DAVID LITTLEPROUD: Well it's the first step in showing there's some common sense in federal [audio skips]. I've been belting on about this for ages, and finally Queensland - and I have to say the Chief Medical Officer in Queensland, I take my hat off to her. I challenged her to go and listen to these communities and she did. She spoke to Lawrence Springborg, the Mayor of Goondiwindi, listened and understood exactly what could be achieved between Queensland and New South Wales, and she acted. And just goes to show the other states, really there is no reason for them not to do the same. And in fact, it would be hypocritical for the New South Wales Government who were whingeing from the rooftops about Queensland not to do something for Victoria now. They have a clear pathway in which to do that. Queensland has shown them the way for agricultural production. They should do it and do it quickly, not wait for the two weeks that was decided in our National Cabinet for a protocol. It can be done now. And this is where leadership and federation needs to be tested of our states right across the country in getting this right for regional and rural Australians, not just for ag but also for health.
PETER STEFANOVIC: And are there other borders as well that should be looked at?
DAVID LITTLEPROUD: Well I think obviously South Australia and Victoria needs to be looked at, and there's reports the South Australian Government are moving towards some pragmatic and practical common sense solutions. But New South Wales is the big impediment here, and this is where there needs to be some leadership from the Premier and the Chief Medical Officer. They were all very loud in their criticism of Queensland in holding back borders for the agricultural sector. Well it would be hypocritical for them not to sit at the table with Victoria and find a pathway through this. Because really, the announcement last week was an announcement for announcements sakes. It has had really little impact. There are still many people in COVID-free areas in agricultural production that are still unable to get into New South Wales, and there are significant animal welfare issues that are starting to emerge because of the actions of city-centric state governments that are only governing for their state cities, not for regionals.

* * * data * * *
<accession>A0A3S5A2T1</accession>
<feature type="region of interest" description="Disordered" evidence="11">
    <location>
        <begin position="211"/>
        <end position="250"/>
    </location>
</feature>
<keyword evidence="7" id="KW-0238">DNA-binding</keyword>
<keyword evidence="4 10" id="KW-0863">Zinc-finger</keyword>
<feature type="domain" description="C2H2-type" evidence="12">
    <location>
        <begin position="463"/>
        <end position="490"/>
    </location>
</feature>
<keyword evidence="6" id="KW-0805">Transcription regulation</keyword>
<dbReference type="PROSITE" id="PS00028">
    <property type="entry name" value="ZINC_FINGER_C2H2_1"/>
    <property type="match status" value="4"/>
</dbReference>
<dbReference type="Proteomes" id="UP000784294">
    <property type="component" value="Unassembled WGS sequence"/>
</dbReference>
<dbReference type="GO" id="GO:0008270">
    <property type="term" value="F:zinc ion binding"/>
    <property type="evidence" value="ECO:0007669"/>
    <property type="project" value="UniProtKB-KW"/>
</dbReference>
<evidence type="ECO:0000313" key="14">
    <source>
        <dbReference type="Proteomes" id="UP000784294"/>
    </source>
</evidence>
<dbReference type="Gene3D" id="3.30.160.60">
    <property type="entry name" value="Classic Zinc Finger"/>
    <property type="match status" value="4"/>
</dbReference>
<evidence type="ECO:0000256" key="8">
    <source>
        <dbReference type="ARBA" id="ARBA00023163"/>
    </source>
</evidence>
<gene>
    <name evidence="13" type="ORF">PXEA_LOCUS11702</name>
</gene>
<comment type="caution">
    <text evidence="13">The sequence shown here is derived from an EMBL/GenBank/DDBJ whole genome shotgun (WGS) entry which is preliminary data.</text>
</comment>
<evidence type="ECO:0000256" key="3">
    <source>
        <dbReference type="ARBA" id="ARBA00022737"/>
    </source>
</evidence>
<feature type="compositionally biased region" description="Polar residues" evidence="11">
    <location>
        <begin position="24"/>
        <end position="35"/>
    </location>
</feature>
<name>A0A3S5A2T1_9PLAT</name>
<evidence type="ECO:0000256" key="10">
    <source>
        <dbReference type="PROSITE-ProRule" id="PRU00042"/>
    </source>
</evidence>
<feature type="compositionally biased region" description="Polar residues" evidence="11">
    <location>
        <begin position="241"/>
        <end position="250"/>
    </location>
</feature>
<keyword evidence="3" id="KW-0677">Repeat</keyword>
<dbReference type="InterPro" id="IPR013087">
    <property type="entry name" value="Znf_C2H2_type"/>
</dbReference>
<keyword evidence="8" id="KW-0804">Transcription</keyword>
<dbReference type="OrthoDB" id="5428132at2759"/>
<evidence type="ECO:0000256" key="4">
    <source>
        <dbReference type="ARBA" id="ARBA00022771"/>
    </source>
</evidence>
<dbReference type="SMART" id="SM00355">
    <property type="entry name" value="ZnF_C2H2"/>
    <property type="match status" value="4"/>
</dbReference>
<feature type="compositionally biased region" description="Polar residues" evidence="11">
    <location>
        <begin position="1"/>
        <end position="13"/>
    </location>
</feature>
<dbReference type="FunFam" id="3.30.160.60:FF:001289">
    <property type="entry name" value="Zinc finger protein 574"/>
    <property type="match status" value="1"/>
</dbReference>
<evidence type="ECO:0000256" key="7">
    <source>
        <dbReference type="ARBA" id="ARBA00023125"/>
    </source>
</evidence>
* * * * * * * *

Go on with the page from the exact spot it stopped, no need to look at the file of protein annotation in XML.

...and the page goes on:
PETER STEFANOVIC: On the issue of borders, Minister, this debate is coming back now when Queensland should reopen borders, when other borders should be opened up as well, barring Victoria for the time being. Queensland only has 18 active cases at the moment, New South Wales just three new cases at the moment. So we're kind of getting to that very low level. Actually we had Michael McCormack on the show yesterday talking about this very thing. When do you believe that that border should open for everybody else?
DAVID LITTLEPROUD: Well look, I think Queensland has started to evolve away from this hard border closure and starting to look at localised closures, which is really the way that we should be looking at this COVID-19. Because we don't know how long we're going to have it for, we're going to have to learn to live with it. We have to be reactive and agile enough that if there are clusters that we are quickly and swiftly to address that, and we've shown that. In fact, the Queensland Government did that last weekend by putting restrictions on particular suburbs in Brisbane and local government areas, localised in that shut down rather than broad restrictions across state [audio skips]. That's what the medical advice is telling us and that's all I've been saying from the start. The premiers of all the states should be explaining the science and explaining how they should do this with the minimal amount of impact on people's lives, to keep the economy going while still keeping us safe. And that can be achieved because our tracing has improved significantly and our understanding of this virus is a lot better than what it was three four months ago. So we need to evolve with it, otherwise we're going to have an economy that really can't afford to get out of this at the end.
PETER STEFANOVIC: David Littleproud, good to have your thoughts. Thanks for joining us this morning.
DAVID LITTLEPROUD: Thanks for having me, mate.